Dawn came before we got to the lake (at about 11,700 ft.), and we actually got to it just about the time the sun rose. We found one tent pitched on its western shore, the first evidence we had seen of anyone else in the basin. We crept quietly on by, put on some additional clothing, and both stretched out for a short nap before heading on.

From this point (the “4WD trailhead”), Blanca is only about a 5-mile round trip, with 2,600 feet or so of elevation gain. We, however, had already hiked five miles (which would have to be repeated on the way out), and climbed about 3,600 ft.

After a brief rest, we plodded on, not feeling too tired yet. As the awful jeep road gradually devolved into just a trail, we passed the string of lakes which lie above Lake Como in the gradually growing light. Coming up from the west, however, we still had no direct sunlight on us, and it would be quite a while before we did.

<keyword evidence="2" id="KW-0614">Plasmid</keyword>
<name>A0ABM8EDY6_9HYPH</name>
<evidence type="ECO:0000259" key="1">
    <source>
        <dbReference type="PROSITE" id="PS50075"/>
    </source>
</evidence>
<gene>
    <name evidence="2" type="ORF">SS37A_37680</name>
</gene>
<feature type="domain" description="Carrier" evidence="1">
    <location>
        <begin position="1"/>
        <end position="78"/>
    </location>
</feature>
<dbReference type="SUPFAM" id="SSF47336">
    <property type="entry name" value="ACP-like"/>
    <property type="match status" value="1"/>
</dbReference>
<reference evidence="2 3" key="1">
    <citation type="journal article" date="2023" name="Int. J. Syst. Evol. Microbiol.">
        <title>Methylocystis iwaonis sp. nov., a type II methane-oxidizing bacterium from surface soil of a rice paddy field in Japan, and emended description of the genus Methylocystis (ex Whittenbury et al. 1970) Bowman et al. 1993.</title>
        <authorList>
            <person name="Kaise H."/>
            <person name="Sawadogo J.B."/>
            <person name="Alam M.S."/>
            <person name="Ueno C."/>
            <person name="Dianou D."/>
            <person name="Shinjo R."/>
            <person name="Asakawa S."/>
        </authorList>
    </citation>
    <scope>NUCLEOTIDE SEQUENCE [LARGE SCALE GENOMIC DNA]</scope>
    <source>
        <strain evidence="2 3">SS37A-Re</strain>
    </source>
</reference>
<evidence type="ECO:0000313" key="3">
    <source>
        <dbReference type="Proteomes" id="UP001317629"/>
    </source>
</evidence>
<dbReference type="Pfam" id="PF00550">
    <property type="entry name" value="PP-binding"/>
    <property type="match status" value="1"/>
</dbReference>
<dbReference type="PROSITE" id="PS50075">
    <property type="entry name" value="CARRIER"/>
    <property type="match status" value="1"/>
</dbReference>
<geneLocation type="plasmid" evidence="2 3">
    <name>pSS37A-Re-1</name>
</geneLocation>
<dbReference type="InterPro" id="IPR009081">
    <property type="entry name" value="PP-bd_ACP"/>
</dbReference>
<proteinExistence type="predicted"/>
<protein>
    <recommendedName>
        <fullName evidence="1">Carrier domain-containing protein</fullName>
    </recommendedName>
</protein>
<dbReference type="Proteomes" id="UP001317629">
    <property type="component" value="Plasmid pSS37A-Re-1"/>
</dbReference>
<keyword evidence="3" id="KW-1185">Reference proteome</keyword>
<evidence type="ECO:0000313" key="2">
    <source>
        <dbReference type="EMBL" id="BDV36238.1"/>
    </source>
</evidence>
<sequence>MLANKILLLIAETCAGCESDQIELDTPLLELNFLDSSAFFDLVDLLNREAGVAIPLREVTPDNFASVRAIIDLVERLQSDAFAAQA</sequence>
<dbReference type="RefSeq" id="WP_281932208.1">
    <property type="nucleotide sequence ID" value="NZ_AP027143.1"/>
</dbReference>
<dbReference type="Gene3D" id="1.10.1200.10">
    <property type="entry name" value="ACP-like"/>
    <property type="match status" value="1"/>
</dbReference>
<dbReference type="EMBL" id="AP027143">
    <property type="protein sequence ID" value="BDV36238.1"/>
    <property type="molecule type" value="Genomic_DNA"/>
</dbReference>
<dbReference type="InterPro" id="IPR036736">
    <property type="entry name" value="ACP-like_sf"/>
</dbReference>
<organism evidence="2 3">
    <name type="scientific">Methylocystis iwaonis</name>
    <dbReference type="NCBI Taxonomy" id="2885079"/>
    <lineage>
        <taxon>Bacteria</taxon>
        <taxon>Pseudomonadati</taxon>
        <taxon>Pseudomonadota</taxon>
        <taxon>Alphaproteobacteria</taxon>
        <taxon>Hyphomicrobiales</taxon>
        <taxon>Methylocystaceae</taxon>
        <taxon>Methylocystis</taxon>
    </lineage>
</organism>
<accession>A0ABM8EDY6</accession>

We began to encounter snowfields, and, thankfully, the morning chill meant that it was almost all very firm, allowing us to keep going in just our boots. We didn’t need the crampons until we got above the last of the lakes, Crater Lake, at just over 13,000 ft.

This was where things started to get a bit weird. The snow hid the trail in many places. When we did finally put on our crampons, we began to pick our path upward, not so much to try to re-connect with the visible segments of trail, as to stay on the snowfields, so we wouldn’t have to remove them. (It’s a rather time-consuming process.)

So, instead of aiming for a point on the Ellingwood Point-Blanca Peak ridge just right (south) of the saddle, we started climbing the most continuous line of snow we could see, heading for a much higher point on the ridge.